posted by nomadicink at 5:27 AM on September 20, 2010 [3 favorites]


"Let's see if Friends B and C are also available!" doesn't necessarily mean "I don't want to date you, I just want to be friends." It can also mean "I don't like high-pressure FIRST DATES, I like things being a lot more casual to start;" I also have some more traditional friends who aren't comfortable with 'normal' modern-American style first dates with guys they don't know well, and would definitely do this while being interested.

If you don't want to date a guy - as in, romantically/sexually - tell him that. Don't try mind games and trickery and vague hints that may or may not work. For that matter, even if you do want to date but don't want it to be exclusive/serious at all, please disclose that too, as soon as possible. Look at it this way: You're looking for friendship, and not an exclusive relationship, and there's nothing wrong with that. But he's looking for something too - maybe a serious relationship. So, yes, saying "OK but JUST AS FRIENDS" is totally correct.
posted by Tomorrowful at 5:57 AM on September 20, 2010 [3 favorites]


Don't casually mention inviting friends as a means to suggest you're only open to friendship. Do everyone a favor and make it explicit. Say you're only looking to make new friends right now. There's no and if the person you are going out with is an adult they'll understand what you mean. It's really not that awkward to let someone know you're not interested in dating them and it saves you so much trouble down the road.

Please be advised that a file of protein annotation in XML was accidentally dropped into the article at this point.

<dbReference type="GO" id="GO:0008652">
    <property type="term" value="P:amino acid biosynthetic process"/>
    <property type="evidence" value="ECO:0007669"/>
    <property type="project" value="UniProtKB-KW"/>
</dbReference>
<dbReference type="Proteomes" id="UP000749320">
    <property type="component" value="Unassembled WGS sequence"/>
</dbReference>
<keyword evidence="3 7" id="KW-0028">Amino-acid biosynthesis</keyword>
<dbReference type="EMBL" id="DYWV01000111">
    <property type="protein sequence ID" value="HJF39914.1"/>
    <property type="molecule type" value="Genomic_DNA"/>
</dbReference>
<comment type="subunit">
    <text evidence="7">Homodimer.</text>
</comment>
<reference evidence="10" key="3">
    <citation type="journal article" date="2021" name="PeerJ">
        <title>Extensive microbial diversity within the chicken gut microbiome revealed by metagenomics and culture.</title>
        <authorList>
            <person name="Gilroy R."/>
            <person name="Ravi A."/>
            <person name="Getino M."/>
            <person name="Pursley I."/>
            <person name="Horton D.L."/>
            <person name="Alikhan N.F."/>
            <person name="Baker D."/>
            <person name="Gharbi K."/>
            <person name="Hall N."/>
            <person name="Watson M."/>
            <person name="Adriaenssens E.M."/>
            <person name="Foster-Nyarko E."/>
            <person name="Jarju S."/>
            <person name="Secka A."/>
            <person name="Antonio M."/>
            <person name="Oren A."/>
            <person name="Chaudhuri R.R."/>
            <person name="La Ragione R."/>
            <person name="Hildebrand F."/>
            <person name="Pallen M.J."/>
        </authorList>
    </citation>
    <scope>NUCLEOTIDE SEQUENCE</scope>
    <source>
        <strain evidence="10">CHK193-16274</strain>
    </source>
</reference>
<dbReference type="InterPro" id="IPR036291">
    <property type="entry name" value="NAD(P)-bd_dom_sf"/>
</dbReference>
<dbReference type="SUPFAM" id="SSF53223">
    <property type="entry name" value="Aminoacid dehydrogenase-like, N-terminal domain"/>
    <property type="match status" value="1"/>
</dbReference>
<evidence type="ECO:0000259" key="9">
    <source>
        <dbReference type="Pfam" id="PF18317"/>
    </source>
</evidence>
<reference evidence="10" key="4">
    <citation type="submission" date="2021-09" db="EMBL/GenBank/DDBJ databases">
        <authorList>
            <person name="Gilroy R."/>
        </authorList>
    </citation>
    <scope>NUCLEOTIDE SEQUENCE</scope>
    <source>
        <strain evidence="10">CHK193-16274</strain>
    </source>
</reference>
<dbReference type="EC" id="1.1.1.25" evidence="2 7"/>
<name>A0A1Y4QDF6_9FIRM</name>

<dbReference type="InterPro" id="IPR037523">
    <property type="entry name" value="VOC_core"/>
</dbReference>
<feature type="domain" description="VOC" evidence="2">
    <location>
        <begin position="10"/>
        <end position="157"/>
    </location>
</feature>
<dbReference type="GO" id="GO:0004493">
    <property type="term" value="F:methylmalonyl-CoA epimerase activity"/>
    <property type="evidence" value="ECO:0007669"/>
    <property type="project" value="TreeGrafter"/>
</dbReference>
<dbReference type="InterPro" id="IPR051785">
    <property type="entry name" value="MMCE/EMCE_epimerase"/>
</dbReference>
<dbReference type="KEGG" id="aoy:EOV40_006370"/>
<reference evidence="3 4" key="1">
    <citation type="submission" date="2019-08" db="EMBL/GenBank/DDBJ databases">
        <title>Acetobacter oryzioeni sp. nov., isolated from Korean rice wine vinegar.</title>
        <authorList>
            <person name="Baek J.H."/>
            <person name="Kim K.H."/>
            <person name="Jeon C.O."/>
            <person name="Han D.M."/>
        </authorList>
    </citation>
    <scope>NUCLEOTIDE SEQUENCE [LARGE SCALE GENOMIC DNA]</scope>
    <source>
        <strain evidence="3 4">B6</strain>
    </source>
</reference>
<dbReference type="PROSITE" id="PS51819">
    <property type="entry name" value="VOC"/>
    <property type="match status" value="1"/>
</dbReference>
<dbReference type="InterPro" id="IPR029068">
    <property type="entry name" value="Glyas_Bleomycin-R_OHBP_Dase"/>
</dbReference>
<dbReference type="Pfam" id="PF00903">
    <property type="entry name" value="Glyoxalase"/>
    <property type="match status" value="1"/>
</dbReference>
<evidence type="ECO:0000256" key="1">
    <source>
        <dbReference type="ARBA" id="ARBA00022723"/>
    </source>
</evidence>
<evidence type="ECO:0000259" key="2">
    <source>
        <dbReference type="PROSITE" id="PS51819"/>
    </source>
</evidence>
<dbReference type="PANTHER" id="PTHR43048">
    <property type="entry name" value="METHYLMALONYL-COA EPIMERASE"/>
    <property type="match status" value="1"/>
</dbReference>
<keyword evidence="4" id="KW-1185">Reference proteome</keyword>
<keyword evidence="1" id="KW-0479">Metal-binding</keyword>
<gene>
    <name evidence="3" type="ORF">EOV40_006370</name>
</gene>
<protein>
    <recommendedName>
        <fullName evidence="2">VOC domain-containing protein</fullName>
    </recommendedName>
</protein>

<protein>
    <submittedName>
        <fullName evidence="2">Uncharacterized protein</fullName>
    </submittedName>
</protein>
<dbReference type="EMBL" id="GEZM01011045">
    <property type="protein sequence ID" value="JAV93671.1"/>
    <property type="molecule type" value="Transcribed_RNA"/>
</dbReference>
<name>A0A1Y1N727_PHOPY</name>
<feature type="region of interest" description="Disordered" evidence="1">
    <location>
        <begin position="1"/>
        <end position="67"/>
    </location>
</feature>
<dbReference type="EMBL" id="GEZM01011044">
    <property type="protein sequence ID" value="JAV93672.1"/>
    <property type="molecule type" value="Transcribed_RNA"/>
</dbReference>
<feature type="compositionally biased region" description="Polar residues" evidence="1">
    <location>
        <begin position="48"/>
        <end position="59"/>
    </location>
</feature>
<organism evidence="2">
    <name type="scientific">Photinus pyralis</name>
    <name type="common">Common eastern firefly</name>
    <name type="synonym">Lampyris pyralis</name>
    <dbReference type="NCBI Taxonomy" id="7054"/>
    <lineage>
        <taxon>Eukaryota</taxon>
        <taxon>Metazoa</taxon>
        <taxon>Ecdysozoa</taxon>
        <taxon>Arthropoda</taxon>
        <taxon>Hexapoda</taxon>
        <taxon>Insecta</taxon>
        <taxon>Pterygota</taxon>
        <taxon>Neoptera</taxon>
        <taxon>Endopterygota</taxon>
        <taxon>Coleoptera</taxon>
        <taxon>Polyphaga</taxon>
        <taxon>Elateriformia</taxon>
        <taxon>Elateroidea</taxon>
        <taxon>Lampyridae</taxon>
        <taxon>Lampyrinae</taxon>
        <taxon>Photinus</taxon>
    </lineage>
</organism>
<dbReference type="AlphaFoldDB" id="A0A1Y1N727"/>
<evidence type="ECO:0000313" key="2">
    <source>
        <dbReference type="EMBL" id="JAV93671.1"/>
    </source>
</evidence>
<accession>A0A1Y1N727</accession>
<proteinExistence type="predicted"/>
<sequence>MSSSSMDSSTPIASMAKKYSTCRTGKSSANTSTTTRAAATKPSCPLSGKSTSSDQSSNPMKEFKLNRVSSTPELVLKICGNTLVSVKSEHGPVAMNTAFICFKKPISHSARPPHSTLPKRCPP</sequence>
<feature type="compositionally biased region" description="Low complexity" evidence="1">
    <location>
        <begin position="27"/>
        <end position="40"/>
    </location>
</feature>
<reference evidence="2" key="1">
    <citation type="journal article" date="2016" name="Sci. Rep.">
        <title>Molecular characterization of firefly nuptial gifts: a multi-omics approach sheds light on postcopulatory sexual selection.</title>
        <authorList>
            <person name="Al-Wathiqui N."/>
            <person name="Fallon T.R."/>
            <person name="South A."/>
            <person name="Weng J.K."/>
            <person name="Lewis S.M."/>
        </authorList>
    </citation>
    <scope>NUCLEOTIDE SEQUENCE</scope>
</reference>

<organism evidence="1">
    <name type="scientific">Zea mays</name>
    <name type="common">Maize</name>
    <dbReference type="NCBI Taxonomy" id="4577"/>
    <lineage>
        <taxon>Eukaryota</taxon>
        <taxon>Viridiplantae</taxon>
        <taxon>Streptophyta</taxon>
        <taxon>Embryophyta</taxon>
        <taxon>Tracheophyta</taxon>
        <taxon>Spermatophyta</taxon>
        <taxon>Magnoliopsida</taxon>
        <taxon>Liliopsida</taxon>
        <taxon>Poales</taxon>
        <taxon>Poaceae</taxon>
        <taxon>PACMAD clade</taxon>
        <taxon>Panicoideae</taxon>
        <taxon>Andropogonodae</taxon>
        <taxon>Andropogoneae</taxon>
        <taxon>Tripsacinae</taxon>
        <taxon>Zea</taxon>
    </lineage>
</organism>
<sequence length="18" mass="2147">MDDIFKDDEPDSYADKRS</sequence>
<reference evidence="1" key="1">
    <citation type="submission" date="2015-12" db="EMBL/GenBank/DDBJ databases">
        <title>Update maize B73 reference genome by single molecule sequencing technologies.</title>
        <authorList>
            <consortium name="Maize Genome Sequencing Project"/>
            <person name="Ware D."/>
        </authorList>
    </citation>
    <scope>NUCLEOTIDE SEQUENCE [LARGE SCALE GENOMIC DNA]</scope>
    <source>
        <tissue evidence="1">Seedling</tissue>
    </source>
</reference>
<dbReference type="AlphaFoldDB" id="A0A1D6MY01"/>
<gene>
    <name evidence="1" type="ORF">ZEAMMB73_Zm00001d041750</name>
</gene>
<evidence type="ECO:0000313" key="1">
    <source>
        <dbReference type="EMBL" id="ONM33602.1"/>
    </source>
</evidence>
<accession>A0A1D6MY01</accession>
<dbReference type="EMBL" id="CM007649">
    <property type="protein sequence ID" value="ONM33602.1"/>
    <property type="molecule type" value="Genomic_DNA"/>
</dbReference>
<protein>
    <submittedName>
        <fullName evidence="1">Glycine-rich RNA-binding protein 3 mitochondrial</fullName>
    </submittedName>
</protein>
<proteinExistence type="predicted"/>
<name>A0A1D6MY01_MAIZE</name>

posted by grizzly at 6:28 AM on September 20, 2010 [3 favorites]


I don't know that this is possible. People who are attracted to you romantically or sexually, well, they don't necessarily want to be your friends.

Bah. If I asked a woman out because I was attracted to her and I thought she was rad, and she was all "Oh, I'm not looking to date anyone, but you seem really cool and I'd love to get a beer", I would totally not say "No thanks, you're rad and I think we'd have a good time, but since I have no chance of sleeping with you, I don't see any reason for us to hang out."
posted by 23skidoo at 6:29 AM on September 20, 2010 [1 favorite]


Bah. If I asked a woman out because I was attracted to her and I thought she was rad

A lot of people aren't like you in this regard, in that their interest would completely dry up, or else they would only become friends with her to continue "auditioning".
posted by hermitosis at 6:47 AM on September 20, 2010 [1 favorite]


Oh, I've been in this situation: I was in a bad relationship place--neither in nor out--and did not want to date, but I was in a new neighborhood, new job, losing most of my friends because of the bad relationship and for other reasons, too, was looking to make new friends. In my experience, you have to be upfront about it. Really, it seems weird, but it's no more weird than trying to suss out if someone is single or not. You're single, but you're not looking for a romantic relationship.